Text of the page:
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Instability of Sex-Determining Systems in Frogs

Written By

Michihiko Ito

Submitted: May 15th, 2019 Reviewed: August 7th, 2019 Published: September 9th, 2019

DOI: 10.5772/intechopen.89050

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All of the anuran amphibians examined so far have genetic sex-determining systems, which include female heterogametic ZZ/ZW and male heterogametic XX/XY types. For example, the Japanese wrinkled frog Glandirana rugosa has both types. Most of frog species including the African clawed frog Xenopus laevis possess homomorphic sex chromosomes, while most mammalian and avian species have heteromorphic sex chromosomes. Thus, there should be a variety of sex-determining genes and sex chromosomes in frogs, although only X. laevis W-linked gene dm-W has been reported as a sex-determining gene. Interestingly, estrogen or androgen can induce sex reversal in many frog species, suggesting a vital role of sex steroid hormones on sex identity. In other words, frogs in the same order are good examples for the understanding of diversity of sex-determining systems. In this chapter, I summarize the diversity of frog sex-determining systems and discuss why sex-determining genes and systems have been unstable in frogs.


  • sex determination
  • sex chromosome
  • sex-determining gene
  • sex steroid
  • default sex
  • ectothermy

1. Introduction

Sexual reproduction is the most common life cycle in animals and plants. Meiotic recombination mediated through sexual reproduction is believed to allow genetic variation for survival of some populations against environmental changes. Thus, sex systems are very important for life evolution and biodiversity. In vertebrates, female and male sexes could be mainly defined by the property of gonads, ovaries producing eggs and testes producing sperm, respectively. Importantly, undifferentiated gonads in most vertebrate species have potential to differentiate into ovaries and testes. Then sex determination could be defined as the decision of bipotential gonads to develop as either ovaries or testes in vertebrates.

There are a variety of sex-determining systems in organisms. In vertebrates, they could be classified roughly into two types: genetic and environmental types. Endothermic vertebrates exclusively have the former system, which includes female (ZW) and male (XY) heterogametic sex chromosomes. Most mammalian and avian species have the XX/XY and ZZ/ZW systems, respectively, while there are both ZZ/ZW- and XX/XY-type systems in teleost fish, amphibians, and reptiles [1]. In addition, ectothermic vertebrates including reptiles and fish have not only the genetic sex-determining systems but also environmental sex-determining systems, such as temperature- and social-dependent types. Remarkably, all amphibian species possess the genetic systems, although they have ectothermic traits like reptiles and fish [1].

In the chapter, I introduce sex-determining systems, sex chromosomes, and sex-determining genes in amphibian frogs and discuss the relationships among them.


2. Sex-determining systems and sex chromosomes in frogs

As described in the above section, all anuran amphibians examined so far have the genetic sex-determining systems including the ZZ/ZW and XX/XY types ( Table 1 ). For examples, the (African bullfrog) Pyxicephalus adspersus, African clawed frog Xenopus laevis, and the cane toad Bufo marinus have the ZZ/ZW type [2, 3, 4, 5], while the African reed frog Hyperolius viridiflavus and the marsupial frog Gastrotheca riobambae adopt the XX/XY-type systems [6, 7]. Remarkably, the Japanese frog Glandirana (Rana) rugosa have five populations in Japan; their sex-determining systems include two ZZ/ZW and three XX/XY types [8].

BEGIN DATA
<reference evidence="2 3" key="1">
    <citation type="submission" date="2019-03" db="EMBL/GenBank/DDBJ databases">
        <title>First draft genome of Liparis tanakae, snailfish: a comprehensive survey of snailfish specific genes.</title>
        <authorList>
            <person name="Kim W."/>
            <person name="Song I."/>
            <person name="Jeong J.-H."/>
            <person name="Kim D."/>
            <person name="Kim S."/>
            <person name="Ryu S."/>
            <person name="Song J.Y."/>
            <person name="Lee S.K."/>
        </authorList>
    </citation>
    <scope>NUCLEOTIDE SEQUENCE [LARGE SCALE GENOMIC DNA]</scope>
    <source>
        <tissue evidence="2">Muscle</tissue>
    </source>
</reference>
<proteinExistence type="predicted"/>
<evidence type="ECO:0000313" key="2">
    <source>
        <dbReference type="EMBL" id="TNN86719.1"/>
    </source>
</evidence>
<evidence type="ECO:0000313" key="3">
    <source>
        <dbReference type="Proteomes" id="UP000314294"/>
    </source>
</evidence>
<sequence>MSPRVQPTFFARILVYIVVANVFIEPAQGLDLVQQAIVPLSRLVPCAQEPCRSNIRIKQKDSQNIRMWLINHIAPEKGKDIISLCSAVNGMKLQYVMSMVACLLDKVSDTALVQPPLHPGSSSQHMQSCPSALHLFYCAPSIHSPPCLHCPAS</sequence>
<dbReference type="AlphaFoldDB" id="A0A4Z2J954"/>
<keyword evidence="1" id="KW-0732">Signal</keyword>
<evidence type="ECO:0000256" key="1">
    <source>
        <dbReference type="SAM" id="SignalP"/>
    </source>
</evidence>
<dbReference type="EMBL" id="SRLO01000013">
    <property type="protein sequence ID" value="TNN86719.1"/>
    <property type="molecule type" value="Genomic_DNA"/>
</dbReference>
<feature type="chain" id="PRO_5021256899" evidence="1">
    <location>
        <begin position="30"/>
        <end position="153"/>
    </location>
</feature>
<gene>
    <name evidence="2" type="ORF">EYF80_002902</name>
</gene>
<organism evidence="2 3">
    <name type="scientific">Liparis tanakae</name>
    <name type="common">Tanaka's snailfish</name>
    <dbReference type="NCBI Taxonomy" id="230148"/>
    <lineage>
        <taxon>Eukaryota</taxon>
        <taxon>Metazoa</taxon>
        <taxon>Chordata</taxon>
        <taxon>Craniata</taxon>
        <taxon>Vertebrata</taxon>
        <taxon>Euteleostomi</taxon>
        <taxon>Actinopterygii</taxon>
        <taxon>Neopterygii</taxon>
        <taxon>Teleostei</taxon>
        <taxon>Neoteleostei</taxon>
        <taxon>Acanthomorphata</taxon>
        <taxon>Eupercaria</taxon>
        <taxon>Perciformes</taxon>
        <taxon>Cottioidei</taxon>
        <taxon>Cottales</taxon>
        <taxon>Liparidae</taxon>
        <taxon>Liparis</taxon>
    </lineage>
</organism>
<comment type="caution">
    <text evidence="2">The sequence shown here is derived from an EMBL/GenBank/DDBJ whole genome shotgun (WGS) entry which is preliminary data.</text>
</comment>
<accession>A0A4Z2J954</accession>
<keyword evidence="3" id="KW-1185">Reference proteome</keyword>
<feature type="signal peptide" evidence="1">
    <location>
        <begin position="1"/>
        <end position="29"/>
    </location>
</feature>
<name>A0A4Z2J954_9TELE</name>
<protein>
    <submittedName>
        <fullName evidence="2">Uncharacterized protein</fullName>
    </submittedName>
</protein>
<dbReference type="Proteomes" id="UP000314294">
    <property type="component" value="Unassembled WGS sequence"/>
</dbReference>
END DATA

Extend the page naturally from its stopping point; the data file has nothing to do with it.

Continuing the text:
Species Sex-determining type Morphology of sex chromosomes Sex-determining gene
Xenopus laevis (African clawed frog) ZZ/ZW Homomorphic W-specific dm-W
Pyxicephalus adspersus African bullfrog) ZZ/ZW Heteromorphic
Glandirana rugosa (Japanese wrinkled frog) ZZ/ZW or XX/XY Heteromorphic/homomorphic
Gastrotheca riobambae XX/XY Heteromorphic
Hyperolius viridiflavus (African reed frog) XX/XY Homomorphic

Table 1.

Sex-determining systems, sex chromosomes, and sex-determining genes in frogs.

The XX/XY and ZZ/ZW systems in most mammals and all birds examined have been maintained for more than a 100 million years, which is greatly connected with the monophyletic and heteromorphic sex chromosomes among most species of therian mammals or avians: the monophyly of the Z or Y sex chromosomes is closely related to the maintainability of the sex-determining gene Dmrt1 on the Z chromosome or Sry on the Y chromosome, respectively [1]. In contrast, more than 90% species of frogs including X. laevis have homomorphic sex chromosomes [9, 10, 11]. In fact, sex chromosome homomorphism is well conserved among many vertebrate species except for mammals and birds. In 2012, we proposed a hypothesis for the coevolution of sex chromosomes and sex-determining genes, in which homomorphic sex chromosomes easily allow changes of sex-determining genes, resulting in changes of sex chromosomes. On the contrary, highly differentiated heteromorphic sex chromosomes including mammalian XY and avian ZW chromosomes are easily maintained, resulting in a stable fixation of a particular sex-determining gene, because each sex chromosome has gained important functions except for sex determination ([12, 13]; Figure 1 ). This context could lead to the conclusion that there are a variety of sex-determining genes in frogs [1], although few amphibian sex-determining genes except for dm-W we discovered in X. laevis [14] have been identified yet.